bigotry - hate speech aimed at one of the protected classes. The hate speech detected is not just racial slurs, but, generally, hostile statements aimed at the group as a whole
profanity - profane language, regardless of the intent
sexual_advances - welcome or unwelcome attempts to gain some sort of sexual favor or gratification
criminal_activity - attempts to sell or procure restricted items, criminal services, issuing death threats, and so on
external_contact - attempts to establish contact or payment via external means of communication, e.g. phone, email, instant messaging (may violate the rules in certain communities, e.g. gig economy portals, e-commerce portals)
adult_only - activities restricted for minors (e.g. consumption of alcohol)
mental_issues - content indicative of suicidal thoughts or depression
spam - (RESERVED) spam content
generic - undefined
Sentiment Analysis
The sentiment_expressions section is an array of detected fragments indicating the attitude towards aspects or entities.
The section exists if sentiment is detected and the sentiment setting is either omitted or set to true.
Every instance contains the following attributes:
offset (unsigned integer) - zero-based offset where the instance starts
length (unsigned integer) - length of the content
sentence_index (unsigned integer) - zero-based index of the sentence containing the instance
text (string) - fragment of text containing the instance (only included if the snippets setting is set to true)
polarity (string) - whether the attitude is positive, negative, or mixed. Additionally, there is a default sentiment used for cases when the entire snippet has been pre-classified. For instance, if a review is split into two portions, What did you like? and What did you not like?, and the reviewer replies briefly, e.g. The quiet. The service, the utterance itself has no sentiment value. When the calling application is aware of the intended sentiment, the default sentiment simply provides the targets / aspects, which will be then added the sentiment externally.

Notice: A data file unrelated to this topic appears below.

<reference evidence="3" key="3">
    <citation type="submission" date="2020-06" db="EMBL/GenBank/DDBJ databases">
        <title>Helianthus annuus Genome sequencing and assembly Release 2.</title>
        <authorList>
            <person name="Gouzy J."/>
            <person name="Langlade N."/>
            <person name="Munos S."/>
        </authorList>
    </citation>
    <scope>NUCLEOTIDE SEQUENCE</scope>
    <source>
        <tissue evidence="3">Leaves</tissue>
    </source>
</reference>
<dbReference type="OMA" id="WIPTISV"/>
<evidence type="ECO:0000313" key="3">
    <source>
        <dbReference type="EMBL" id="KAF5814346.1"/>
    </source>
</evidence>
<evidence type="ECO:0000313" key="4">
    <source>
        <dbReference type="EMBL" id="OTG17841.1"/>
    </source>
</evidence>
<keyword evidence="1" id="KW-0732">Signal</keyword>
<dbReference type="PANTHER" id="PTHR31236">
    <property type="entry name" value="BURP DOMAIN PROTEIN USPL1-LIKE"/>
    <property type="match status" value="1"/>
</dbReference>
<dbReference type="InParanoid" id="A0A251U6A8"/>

targets (array of strings) - when available, provides set of aspects and/or entities which are the targets of the sentiment. For instance, when the utterance is, The breakfast was yummy but the staff is unfriendly, the targets for the two sentiment expressions are meal and staff. Named entities may also be targets of the sentiment.
reasons (array of strings) - when available, provides reasons for the sentiment. In the example utterance above (The breakfast was yummy but the staff is unfriendly), the reasons array for the staff is ["unfriendly"], while the reasons array for meal is ["tasty"].
explanation (string) - when available, provides rationale for the sentiment; set the explain setting to true to enable.
Example:
Context-Aware Spelling Correction
Tisane supports automatic, context-aware spelling correction. Whether it's a misspelling or a purported obfuscation, Tisane attempts to deduce the intended meaning, if the language model does not recognize the word.
When or if it's found, Tisane adds the correctedtext attribute to the word (if the words / lexical chunks are returned) and the sentence (if the sentence text is generated). Sentence-level correctedtext is displayed if words or parses are set to true.
Note that as Tisane works with large dictionaries, you may need to exclude more esoteric terms by using the mingenericfrequency setting.
Note that the invocation of spell-checking does not depend on whether the sentences and the words sections are generated in the output. The spellchecking can be disabled by setting disablespellcheck to true. Another option is to enable the spellchecking for lowercase words only, thus excluding potential proper nouns in languages that support capitalization; to avoid spell-checking capitalized and uppercase words, set lowercasespellcheck_only to true.
Settings Reference
The purpose of the settings structure is to:
provide cues about the content being sent to improve the results
customize the output and select sections to be shown
define standards and formats in use